His mouth moved like a guillotine, amputating our dignity as blue eyes looked on.
“We just can’t find Black men to be elders at this church,” he said, sitting in a room of Black people at a 5,000-person church. “Leaders have to be qualified. And I don’t want to be guilty of choosing a token Black man for our elder committee. Isn’t having no one better than that?”
“No! No, it’s not!” I thundered back. Lightning left my lips before I could think, rattling the room awake. I leaned forward in my seat. We locked eyes. As white supremacy stared back at me, I wondered which kind of Black man he thought I was. A robber, a rapist or simply an unqualified leader?
His words deserved my rage. Soon, he would know my resolve.
Do You Feel Safe At This Church?
I had felt this type of hurt before but hoped it would be different this time, at this church. The original idea for the meeting-that-should-not-have-happened bloomed weeks prior when an innocent question became a hazard light. Do you feel safe at this church?
In a moment of unexamined honesty, a handful of members on a video call responded to the question. Each answer revealed what it was like being a person of color in a predominantly white church. It was raw but it also represented the type of truth-telling necessary to till the soil of change. We swapped scars, shared stories and committed to do the same during an upcoming conversation with our church leaders, who all happened to be white men.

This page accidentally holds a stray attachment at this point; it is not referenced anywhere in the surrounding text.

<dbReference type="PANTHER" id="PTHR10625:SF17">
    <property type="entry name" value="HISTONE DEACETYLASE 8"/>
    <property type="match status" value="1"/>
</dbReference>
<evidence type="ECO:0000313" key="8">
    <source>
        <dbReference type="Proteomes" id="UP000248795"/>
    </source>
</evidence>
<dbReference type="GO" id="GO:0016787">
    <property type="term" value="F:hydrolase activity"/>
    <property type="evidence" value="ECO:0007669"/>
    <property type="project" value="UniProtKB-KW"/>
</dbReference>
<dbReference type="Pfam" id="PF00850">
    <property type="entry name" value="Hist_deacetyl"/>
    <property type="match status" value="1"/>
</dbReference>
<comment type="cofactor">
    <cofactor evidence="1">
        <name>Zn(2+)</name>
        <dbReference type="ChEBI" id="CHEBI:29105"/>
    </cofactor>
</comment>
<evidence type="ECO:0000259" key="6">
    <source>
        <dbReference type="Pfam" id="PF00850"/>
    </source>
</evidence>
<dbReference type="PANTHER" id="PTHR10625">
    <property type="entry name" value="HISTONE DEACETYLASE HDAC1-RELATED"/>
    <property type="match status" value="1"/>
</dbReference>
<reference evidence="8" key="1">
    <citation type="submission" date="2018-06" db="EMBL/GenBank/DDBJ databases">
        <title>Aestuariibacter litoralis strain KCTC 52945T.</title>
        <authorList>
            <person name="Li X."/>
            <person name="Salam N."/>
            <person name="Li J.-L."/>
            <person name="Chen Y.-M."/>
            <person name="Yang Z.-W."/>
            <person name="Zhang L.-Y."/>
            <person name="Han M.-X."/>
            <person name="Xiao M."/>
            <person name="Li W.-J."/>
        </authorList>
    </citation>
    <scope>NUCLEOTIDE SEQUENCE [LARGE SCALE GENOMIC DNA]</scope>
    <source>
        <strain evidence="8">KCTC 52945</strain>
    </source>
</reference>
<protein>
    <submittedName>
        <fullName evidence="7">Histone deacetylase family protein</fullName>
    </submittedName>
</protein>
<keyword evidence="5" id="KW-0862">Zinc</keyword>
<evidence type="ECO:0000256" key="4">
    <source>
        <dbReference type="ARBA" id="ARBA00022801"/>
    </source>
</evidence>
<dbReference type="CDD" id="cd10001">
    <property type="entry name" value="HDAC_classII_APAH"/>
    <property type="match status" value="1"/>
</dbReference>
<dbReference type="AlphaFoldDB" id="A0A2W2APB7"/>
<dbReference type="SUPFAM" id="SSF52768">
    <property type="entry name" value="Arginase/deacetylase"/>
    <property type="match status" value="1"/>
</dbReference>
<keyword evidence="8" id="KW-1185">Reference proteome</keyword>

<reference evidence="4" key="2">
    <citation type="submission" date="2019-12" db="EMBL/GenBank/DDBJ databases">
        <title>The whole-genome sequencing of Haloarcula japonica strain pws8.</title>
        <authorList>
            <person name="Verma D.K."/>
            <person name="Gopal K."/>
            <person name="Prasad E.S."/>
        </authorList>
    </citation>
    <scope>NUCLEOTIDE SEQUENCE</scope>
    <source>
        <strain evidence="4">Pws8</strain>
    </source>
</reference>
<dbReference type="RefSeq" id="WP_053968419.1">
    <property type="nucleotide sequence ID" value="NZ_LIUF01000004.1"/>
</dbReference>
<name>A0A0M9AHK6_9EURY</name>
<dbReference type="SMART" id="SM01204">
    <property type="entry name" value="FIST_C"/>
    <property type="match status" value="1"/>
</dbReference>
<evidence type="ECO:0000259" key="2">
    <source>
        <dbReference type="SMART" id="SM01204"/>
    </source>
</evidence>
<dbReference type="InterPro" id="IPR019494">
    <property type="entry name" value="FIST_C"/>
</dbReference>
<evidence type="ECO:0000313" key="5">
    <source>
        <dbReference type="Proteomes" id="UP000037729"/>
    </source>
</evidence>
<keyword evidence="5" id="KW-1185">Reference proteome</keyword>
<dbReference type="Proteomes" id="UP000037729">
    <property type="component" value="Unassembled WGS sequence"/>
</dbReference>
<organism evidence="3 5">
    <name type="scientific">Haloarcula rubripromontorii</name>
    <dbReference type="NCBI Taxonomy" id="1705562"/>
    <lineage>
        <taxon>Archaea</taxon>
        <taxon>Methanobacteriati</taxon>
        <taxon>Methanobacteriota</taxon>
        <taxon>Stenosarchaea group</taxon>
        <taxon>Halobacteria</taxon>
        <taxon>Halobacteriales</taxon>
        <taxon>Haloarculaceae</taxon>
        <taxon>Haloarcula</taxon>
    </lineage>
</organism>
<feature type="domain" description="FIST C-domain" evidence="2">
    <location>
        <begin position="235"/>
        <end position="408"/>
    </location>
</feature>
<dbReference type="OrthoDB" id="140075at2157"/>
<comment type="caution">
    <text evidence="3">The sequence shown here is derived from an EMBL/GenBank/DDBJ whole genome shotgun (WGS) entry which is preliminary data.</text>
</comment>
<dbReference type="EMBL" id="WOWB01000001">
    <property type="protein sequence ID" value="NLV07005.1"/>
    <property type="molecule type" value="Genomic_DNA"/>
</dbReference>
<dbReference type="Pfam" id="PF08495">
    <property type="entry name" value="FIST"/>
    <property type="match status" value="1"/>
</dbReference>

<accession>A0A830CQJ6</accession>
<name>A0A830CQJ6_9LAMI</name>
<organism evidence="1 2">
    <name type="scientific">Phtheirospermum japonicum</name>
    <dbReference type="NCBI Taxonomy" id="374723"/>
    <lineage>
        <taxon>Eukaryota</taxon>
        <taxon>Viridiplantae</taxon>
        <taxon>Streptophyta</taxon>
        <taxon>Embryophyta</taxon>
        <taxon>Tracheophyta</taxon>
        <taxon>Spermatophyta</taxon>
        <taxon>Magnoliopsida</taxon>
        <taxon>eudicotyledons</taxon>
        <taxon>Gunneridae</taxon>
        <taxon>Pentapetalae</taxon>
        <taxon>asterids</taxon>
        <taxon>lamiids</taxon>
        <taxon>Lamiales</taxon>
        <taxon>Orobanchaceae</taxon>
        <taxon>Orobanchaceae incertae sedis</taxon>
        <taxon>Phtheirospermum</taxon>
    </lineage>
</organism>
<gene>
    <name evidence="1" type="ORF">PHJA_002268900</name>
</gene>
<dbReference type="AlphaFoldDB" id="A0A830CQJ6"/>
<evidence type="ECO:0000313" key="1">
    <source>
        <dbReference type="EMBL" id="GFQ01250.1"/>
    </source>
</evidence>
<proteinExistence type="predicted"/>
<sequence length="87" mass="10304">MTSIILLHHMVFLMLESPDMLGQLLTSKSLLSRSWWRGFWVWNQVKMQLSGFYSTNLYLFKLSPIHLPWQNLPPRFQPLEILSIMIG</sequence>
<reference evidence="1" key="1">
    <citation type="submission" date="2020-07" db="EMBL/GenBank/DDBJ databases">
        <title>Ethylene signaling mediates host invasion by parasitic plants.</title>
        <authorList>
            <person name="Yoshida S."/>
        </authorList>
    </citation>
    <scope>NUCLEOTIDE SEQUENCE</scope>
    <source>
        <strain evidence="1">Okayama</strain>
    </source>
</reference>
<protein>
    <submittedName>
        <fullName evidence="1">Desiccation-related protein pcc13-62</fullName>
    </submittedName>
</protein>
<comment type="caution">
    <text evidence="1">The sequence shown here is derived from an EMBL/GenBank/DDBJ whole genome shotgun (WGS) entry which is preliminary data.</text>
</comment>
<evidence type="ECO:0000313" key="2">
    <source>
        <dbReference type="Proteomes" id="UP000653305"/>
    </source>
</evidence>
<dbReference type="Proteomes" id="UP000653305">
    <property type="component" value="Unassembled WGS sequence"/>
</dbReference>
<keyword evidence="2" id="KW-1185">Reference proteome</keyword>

Our honest feedback was intended as a love offering, helping to advance inclusion and diversity efforts within an organization not known for either. Still, I had PTSD from similar conversations in corporate circles so I was hesitant to participate. Any time you have a meeting with one group to prepare to talk to another group, fear has already taken hostages.
Though many members felt compelled, even called by God, to stay at the church, it wasn’t a place everyone felt comfortable inviting family or friends of color. So the next question was simply: Why don’t you bring your Black or brown friends?
These answers were anything but safe. The church they described was one where acceptance meant voting, singing, thinking and believing like others. Or at least pretending to.
A church where whiteness (adjacency to white culture) and rightness (proximity to Christian values) conveniently overlapped in social, moral and political matters.